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jem
QUOTE (logger @ Aug 15 2010, 07:22 AM) *
Southland Tales

We watched hat last night. Or half of it. Then we feel asleep and were woken up numerous by the cat the wandered in our house and sat on my lap. It was interesting (the movie).
Kick in the Head
QUOTE (logger @ Aug 15 2010, 03:22 PM) *
Just looking back to see what other people thought of Gamer. Should have known Crutch would be the only one to have the vision to appreciate it as much as I did laugh.gif

And KITH and I had the exact same thought about the editing;


Anyway, I think it's my this year's Southland Tales or Speed Racer.


We certainly did. I think we shared similar thoughts about it in general, particularly Rick Rape. It's a hard one to recommend - too weird for some, too brash and tasteless for others. But there's nothing else quite like it.

Southland Tales, though...Still love it. Just thinking of the nuttiness of the cast list makes my mind boggle with joy.
logger
QUOTE (jem @ Aug 15 2010, 06:33 PM) *
We watched hat last night. Or half of it. Then we feel asleep and were woken up numerous by the cat the wandered in our house and sat on my lap. It was interesting (the movie).

Try and see the Cannes cut/director's cut if you can, it's much better.

QUOTE (Kick in the Head @ Aug 15 2010, 07:28 PM) *
But there's nothing else quite like it.

It's like Network meets 4 Chan.
Jon 79
Yesterday:
Scott Pilgrim Vs The World

Today:
Son Of Rambow
mcraigclark
RocknRolla

I missed this completely when it was out. It's fun gangster stuff without being too heavy.

Sostie
Matrix Reloaded
My god, it’s a lot lot worse than I remembered. Label under “fucking awful”

The A-Team
Preposterous, over the top, dumb, loud, but above all entertaining. All the cast members did a better job than I expected. This or The Losers? Can’t decide.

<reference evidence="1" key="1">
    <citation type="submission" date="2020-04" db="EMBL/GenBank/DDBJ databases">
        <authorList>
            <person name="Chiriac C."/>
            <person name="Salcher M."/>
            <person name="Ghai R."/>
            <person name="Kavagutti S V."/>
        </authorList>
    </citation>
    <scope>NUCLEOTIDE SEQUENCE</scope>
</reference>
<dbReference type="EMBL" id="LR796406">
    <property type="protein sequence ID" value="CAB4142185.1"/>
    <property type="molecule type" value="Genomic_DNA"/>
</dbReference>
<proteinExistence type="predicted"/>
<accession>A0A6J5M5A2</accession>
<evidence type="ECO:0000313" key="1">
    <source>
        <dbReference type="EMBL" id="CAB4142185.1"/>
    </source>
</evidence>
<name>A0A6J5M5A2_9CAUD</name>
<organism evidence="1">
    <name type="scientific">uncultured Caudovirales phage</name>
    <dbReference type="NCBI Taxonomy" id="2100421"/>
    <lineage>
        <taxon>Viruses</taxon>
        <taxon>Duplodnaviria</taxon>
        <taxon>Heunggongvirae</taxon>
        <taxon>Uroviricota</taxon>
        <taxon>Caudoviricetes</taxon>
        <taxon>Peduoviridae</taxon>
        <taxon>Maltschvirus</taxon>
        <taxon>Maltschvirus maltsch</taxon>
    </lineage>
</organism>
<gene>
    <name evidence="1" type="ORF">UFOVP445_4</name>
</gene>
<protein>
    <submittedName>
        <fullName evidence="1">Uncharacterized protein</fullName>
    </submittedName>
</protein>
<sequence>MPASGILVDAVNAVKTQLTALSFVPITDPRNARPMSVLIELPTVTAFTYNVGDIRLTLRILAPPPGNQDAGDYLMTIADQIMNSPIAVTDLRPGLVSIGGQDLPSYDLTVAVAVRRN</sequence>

ella
Nacho Libre

I know, I know. But I love it.

"Remember that time, when the crowd was shouting my name and I used my strengths to rip my blouse?"
maian
Shut Up and Sing (2006)

On March 10th 2003 Natalie Maines, the lead singer of The Dixie Chicks, stood on stage at the Shepherds Bush Empire and said that she was ashamed that The President of the United States was from Texas. This expression of an opinion unleashed a torrent of anger and hate at the band which led to people protesting their concerts, destroying their CDs and even sending death threats to Maines. This documentary shows the immediate aftermath of Maines remark, showing the media reaction and, in candid behind-the-scenes footage, the reaction of the band to the reaction, as well as the recording of their 2006 album Taking The Long Way, which directly addressed the tumultuous times that the band had been through.

A very warm and heartfelt documentary that works as both a document of a very specific and crazy moment in America's recent history as seen from the people at the centre of it, it's also a loving portrait of three strong, independent women supporting each other. I'd have liked to have seen more of the former than the latter - as well as an attempt to deal with the misogyny in the country music establishment that frother up when Maines spoke her mind - but both are handled well and the film as a whole is fascinating and, at times, moving.
Hobbes
QUOTE (ella @ Aug 16 2010, 10:04 AM) *
Nacho Libre

I know, I know. But I love it.

"Remember that time, when the crowd was shouting my name and I used my strengths to rip my blouse?"


I love it as well. Absolutely ludicrous, but amazing all the same.

Get that corn outta my face!
Serafina_Pekkala
QUOTE (maian @ Aug 13 2010, 06:20 PM) *
Pusher

Probably one of the best crime films ever made.


I like it but not that much. Mads is just brilliant. And those Serbians are scary muffins. One of the most realistic perhaps but not 'the best'. Winding Refn is fucking shitsors though. Bronson is better IMO.
maian
Bronson I think has a great performance makes an otherwise good movie great. Visually, it's wonderul and there's lots to admire in the way the story is presented, but there isn't much there that makes me care about the character or anything that is going on. I really felt for the characters in Pusher.
Downsy
Having read and enjoyed Bronson's book, I think the film totally missed the mark. Yes, he's psychotic but there's more to his life than a series of naked fight scenes. I think it focussed on the wrong parts of the book.
logger
QUOTE (maian @ Aug 16 2010, 03:01 PM) *
Bronson I think has a great performance makes an otherwise good movie great.